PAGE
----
Down here in Melbourne we’re halfway through a massive heatwave. We’ve survived through two days of 40+ degree heat (that’s over 104 degrees farenheit for our U.S. readers) and we’ve got two more days to go before there is any relief in sight.
I’ve spent the time constructively developing some rules for dealing with small children in an extreme heatwave. They’re working for me so far.
1. DO NOT attempt to enforce any normal rules
This includes, but is not limited to:
- Diet – the new staple food is icy poles. Vegetables are off the menu. Fruit is in, the juicier the better (watermelon, strawberries, rockmelon have all been great hits).
- Manners – “please”, “thank you” and “may I leave the table” have no place once the mercury goes above 39 degrees.
- Tidying up – leave the toys, you can tidy them up together after the cool change arrives. My husband has perfected an excellent method of sweeping all the toys into a corner of the room using a sturdy broom. No bending required.
2. DO regularly douse the children in water
Buckets, cups, wet flannels, clean sponges, as many water pistols as you can find in the cupboard. Send them all outside in the shade and refill often.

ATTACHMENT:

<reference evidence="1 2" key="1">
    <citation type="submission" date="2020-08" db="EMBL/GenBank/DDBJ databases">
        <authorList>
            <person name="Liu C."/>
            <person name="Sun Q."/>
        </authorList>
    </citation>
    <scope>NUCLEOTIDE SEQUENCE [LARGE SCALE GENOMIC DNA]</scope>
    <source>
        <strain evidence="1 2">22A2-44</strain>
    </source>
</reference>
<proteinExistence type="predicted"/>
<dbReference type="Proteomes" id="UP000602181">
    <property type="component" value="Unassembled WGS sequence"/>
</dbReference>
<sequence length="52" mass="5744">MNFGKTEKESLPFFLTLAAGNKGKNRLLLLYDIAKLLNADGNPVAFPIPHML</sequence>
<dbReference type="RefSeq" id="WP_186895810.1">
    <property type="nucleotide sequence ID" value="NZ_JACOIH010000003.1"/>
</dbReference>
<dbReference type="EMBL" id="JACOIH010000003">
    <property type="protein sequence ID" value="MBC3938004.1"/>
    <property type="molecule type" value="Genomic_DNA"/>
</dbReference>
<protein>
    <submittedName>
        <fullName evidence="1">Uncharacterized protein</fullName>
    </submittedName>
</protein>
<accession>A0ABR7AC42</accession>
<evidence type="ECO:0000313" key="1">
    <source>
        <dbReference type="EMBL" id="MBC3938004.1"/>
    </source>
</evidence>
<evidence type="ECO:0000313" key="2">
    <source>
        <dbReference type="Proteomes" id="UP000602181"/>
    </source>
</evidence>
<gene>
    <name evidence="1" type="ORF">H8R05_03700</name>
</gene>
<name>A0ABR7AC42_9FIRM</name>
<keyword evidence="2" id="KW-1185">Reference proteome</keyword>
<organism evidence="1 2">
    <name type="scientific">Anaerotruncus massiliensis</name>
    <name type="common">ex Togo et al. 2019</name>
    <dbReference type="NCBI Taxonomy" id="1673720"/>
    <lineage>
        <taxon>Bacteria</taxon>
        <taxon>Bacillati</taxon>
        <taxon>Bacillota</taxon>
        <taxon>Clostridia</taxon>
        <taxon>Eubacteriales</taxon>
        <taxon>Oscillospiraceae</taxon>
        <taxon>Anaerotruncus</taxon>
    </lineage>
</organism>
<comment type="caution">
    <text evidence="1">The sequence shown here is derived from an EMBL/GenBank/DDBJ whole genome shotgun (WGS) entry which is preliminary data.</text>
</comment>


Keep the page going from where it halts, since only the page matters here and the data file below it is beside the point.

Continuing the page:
The answer to the question “Can I have some more water, please, Mum?” is always “Yes, darling, of course” even if it is accompanied by whingeing and crying and phrased at top volume as “GET ME MORE WATER!!!!!!! NOOOOOOOOW!!!”.
If you happen to know someone who has a pool, move in with them.
3. DO NOT attempt to do unnecessary housework
The kids’ clothes may be considered washed if you dress them, send them outside and hose them down. If you’re really concerned, rub them down with soap first. After the first soaking, have them run around the backyard a few times while you wave the hose at them. This is called a “spin cycle”.
Microwave dinners won’t heat up your kitchen, the toilet will practically clean itself if you flush it regularly and the floor will still need vacuuming on Saturday when it is forecast to be a comparatively chilly 23 degrees. If you rub a few towels over the floor when the kids trek water in from outside, you may consider it mopped.
4. DO seek out air conditioning where possible
If you have refrigerated air conditioning at home, turn it on and don’t open any doors or windows or leave the house for any reason. Order pizza if you have to.
If you don’t, find your local major shopping centre and join all the other parents at the centre’s indoor playground where they will be flopping around looking exhausted while the kids run around like maniacs squealing as though they actually got some sleep last night.
5. Consider purchasing real estate in Iceland
I found a website here. It assures me it is 3 degrees in Iceland today and I can buy one of twenty-five flats for sale. I’m sold.
P.S. On a practical note, if you’re looking for things to do with the kids while you’re holed up at home in your lovely refrigerated air conditioning, try these rainy day activities from our friends at Mornington Peninsula Kids.